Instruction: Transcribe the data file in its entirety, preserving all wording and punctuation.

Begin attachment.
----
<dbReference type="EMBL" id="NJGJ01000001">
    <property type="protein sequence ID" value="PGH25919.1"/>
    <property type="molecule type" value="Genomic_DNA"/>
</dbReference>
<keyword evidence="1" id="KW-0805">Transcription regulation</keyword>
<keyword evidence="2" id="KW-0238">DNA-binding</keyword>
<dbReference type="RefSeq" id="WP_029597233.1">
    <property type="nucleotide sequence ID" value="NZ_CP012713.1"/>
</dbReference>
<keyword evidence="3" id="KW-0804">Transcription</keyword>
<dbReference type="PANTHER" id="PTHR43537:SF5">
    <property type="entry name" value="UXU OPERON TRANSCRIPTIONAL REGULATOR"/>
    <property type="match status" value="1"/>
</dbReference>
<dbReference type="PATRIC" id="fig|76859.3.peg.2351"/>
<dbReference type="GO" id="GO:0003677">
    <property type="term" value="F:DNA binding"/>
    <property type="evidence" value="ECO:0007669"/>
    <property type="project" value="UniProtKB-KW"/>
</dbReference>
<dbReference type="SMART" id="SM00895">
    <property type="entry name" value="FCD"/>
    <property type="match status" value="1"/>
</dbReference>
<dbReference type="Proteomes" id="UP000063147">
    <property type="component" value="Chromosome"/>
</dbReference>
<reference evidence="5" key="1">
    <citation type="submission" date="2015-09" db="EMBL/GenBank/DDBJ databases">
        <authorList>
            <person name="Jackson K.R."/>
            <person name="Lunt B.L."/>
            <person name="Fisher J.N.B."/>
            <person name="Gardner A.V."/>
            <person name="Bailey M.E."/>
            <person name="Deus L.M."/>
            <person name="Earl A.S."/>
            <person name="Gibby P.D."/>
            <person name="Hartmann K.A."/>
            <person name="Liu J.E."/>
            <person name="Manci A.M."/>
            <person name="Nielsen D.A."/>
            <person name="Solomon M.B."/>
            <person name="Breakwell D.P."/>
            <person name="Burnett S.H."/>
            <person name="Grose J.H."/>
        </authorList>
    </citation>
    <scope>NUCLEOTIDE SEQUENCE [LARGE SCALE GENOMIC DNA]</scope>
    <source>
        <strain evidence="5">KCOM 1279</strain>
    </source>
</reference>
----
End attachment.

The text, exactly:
<dbReference type="EMBL" id="NJGJ01000001">
    <property type="protein sequence ID" value="PGH25919.1"/>
    <property type="molecule type" value="Genomic_DNA"/>
</dbReference>
<keyword evidence="1" id="KW-0805">Transcription regulation</keyword>
<keyword evidence="2" id="KW-0238">DNA-binding</keyword>
<dbReference type="RefSeq" id="WP_029597233.1">
    <property type="nucleotide sequence ID" value="NZ_CP012713.1"/>
</dbReference>
<keyword evidence="3" id="KW-0804">Transcription</keyword>
<dbReference type="PANTHER" id="PTHR43537:SF5">
    <property type="entry name" value="UXU OPERON TRANSCRIPTIONAL REGULATOR"/>
    <property type="match status" value="1"/>
</dbReference>
<dbReference type="PATRIC" id="fig|76859.3.peg.2351"/>
<dbReference type="GO" id="GO:0003677">
    <property type="term" value="F:DNA binding"/>
    <property type="evidence" value="ECO:0007669"/>
    <property type="project" value="UniProtKB-KW"/>
</dbReference>
<dbReference type="SMART" id="SM00895">
    <property type="entry name" value="FCD"/>
    <property type="match status" value="1"/>
</dbReference>
<dbReference type="Proteomes" id="UP000063147">
    <property type="component" value="Chromosome"/>
</dbReference>
<reference evidence="5" key="1">
    <citation type="submission" date="2015-09" db="EMBL/GenBank/DDBJ databases">
        <authorList>
            <person name="Jackson K.R."/>
            <person name="Lunt B.L."/>
            <person name="Fisher J.N.B."/>
            <person name="Gardner A.V."/>
            <person name="Bailey M.E."/>
            <person name="Deus L.M."/>
            <person name="Earl A.S."/>
            <person name="Gibby P.D."/>
            <person name="Hartmann K.A."/>
            <person name="Liu J.E."/>
            <person name="Manci A.M."/>
            <person name="Nielsen D.A."/>
            <person name="Solomon M.B."/>
            <person name="Breakwell D.P."/>
            <person name="Burnett S.H."/>
            <person name="Grose J.H."/>
        </authorList>
    </citation>
    <scope>NUCLEOTIDE SEQUENCE [LARGE SCALE GENOMIC DNA]</scope>
    <source>
        <strain evidence="5">KCOM 1279</strain>
    </source>
</reference>